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Subject: Re: [boost] [parallel_sort] Proposal
From: Edouard A. (edouard_at_[hidden])
Date: 2009-02-02 13:21:37

On Mon, 02 Feb 2009 17:41:58 +0000, "Phil Endecott"
<spam_from_boost_dev_at_[hidden]> wrote:

> So basically it's something like this:
> thread t( sort(begin,mid) );
> sort(mid,end);
> t.join();
> merge(begin,mid,end); // [*]

Exactly, with some differences as I do a memory copy before the thread and
I run two threads.

 Working on different buffers allows to prevent hidden system locks when
you reach the middle.

so it's more like

buffer = new [];
thread t1(sort(buffer,...);

buffer2 = new [];
thread t2(sort(buffer2, ...);


merge(buffer, buffer2, result);

> The trouble with this is that one of the threads will terminate before
> the other, e.g. because its data was easier to sort or was in
> more-local memory, and it will then do nothing until the other thread
> (and all its sub-threads) has also finished. It would be better to
> keep all threads occupied for as much of the time as possible, e.g. by
> dividing the problem up into chunks and giving the chunks to threads as
> and when they are ready to handle them.

You're absolutely right and this is my primary concern.

That's what the TBB does, I wanted to try something more simple.

Doing what you describe requires writing a scheduler and a dispatcher for
you threads. This is costly. If you create it for each parallel_sort call
then you get a huge performance hit. You could also decide to create it
only for the first parallel_sort call which means that the following calls
won't get the hit (or create it at runtime).
> You mentioned the Intel implementation before. Have you benchmarked
> that in comparison with your algorithm?

I'm in the process of doing so. If the TBB does really better then I will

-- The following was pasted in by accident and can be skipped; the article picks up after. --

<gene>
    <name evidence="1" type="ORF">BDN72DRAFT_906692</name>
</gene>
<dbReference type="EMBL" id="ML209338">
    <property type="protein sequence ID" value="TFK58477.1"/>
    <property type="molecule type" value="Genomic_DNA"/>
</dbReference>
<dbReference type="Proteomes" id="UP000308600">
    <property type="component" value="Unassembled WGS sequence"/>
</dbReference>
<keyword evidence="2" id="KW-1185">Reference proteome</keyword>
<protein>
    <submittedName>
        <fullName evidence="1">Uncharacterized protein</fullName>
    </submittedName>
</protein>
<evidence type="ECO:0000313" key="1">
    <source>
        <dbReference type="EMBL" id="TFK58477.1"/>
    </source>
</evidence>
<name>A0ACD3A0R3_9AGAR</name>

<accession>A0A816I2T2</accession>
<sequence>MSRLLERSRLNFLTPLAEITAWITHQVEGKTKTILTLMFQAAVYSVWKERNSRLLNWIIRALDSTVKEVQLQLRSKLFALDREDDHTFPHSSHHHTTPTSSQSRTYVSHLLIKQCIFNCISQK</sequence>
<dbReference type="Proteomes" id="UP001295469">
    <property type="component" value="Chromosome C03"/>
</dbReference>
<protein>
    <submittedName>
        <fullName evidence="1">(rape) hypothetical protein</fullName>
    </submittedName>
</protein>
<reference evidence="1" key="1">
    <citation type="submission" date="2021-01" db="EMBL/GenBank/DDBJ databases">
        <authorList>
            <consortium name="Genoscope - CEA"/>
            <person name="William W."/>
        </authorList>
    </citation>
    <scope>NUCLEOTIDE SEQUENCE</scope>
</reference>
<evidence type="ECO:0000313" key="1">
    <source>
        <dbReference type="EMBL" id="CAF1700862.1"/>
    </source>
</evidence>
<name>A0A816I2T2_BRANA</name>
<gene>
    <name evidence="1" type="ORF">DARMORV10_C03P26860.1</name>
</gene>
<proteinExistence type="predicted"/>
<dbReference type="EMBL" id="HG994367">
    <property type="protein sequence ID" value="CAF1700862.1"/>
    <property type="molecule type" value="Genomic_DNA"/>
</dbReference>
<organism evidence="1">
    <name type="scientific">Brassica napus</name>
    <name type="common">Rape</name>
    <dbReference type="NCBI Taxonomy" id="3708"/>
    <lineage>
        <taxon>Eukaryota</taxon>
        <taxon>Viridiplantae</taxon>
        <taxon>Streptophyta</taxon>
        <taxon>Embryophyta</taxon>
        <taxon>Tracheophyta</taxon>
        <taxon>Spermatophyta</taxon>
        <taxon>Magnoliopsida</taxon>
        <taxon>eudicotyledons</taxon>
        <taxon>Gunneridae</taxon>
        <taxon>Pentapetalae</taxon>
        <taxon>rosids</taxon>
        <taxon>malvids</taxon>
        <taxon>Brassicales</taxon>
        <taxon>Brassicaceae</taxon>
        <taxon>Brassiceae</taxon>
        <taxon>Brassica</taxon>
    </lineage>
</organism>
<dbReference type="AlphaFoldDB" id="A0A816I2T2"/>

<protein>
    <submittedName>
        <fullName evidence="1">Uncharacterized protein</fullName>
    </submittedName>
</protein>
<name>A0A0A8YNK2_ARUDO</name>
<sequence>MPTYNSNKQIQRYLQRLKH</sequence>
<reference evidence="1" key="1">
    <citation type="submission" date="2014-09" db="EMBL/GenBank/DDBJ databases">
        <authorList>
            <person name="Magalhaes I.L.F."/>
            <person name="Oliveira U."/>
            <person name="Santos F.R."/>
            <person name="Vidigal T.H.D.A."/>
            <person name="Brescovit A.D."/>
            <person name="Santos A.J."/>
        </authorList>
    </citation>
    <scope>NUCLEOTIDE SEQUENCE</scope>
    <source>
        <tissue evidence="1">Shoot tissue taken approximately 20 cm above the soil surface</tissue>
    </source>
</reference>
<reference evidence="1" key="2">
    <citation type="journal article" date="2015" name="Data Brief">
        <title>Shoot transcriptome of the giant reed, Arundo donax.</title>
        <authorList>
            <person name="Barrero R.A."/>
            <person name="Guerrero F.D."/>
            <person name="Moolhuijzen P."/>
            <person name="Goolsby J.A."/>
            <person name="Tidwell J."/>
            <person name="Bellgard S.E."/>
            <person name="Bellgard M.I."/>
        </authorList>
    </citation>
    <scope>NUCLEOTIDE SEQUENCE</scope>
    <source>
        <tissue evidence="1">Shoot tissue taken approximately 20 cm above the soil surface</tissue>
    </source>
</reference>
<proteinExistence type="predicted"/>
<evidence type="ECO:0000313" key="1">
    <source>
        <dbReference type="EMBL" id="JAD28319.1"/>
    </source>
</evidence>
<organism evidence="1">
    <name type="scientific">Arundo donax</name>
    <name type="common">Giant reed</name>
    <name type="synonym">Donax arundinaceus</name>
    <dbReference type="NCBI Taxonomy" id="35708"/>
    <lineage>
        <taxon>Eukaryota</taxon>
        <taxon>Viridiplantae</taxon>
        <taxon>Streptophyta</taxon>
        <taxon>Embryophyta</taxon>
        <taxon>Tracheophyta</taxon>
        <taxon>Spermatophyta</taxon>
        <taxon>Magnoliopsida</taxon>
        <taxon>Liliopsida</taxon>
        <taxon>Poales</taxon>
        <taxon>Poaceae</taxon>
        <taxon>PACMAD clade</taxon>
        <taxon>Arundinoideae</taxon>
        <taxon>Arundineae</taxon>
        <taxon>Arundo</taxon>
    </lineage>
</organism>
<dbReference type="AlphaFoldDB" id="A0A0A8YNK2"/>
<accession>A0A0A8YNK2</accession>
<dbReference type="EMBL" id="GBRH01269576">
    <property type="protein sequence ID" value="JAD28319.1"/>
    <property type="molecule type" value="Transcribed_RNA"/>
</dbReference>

see how I could use their approach, or maybe an hybrid approach.

> I guess that you may have benchmarked with random input data. This
> will tend to favour your method as the input is uniformly difficult to
> sort. You should also benchmark with input that is less homogeneous,
> e.g. data that's mostly sorted but with local permutations, etc. Is
> anyone aware of synthetic or real benchmark data sets for sorting?

I think there is.

I test on random and sorted data.
I will verify again tonight and give you the results.

> [*] Of course a fundamental issue for this algorithm is that even if
> the two sub-sorts are equally time-consuming, the final merge is still
> a sequential operation. But I just wondered whether it would be
> possible to have one thread start doing
> in_place_merge(begin,mid,end);
> while the other thread starts at the other end, going backwards:
> in_place_merge(rbegin,reverse_iterator(mid),rend);
> Of course they will crash into each other in the middle. But maybe
> it's possible to do this in some sort of safe lock-free manner?

It's maybe more efficient to search in parallel in the two arrays, build
some sort of index
and then merge.

But you are right I was lazy to use std::merge instead of writing my own


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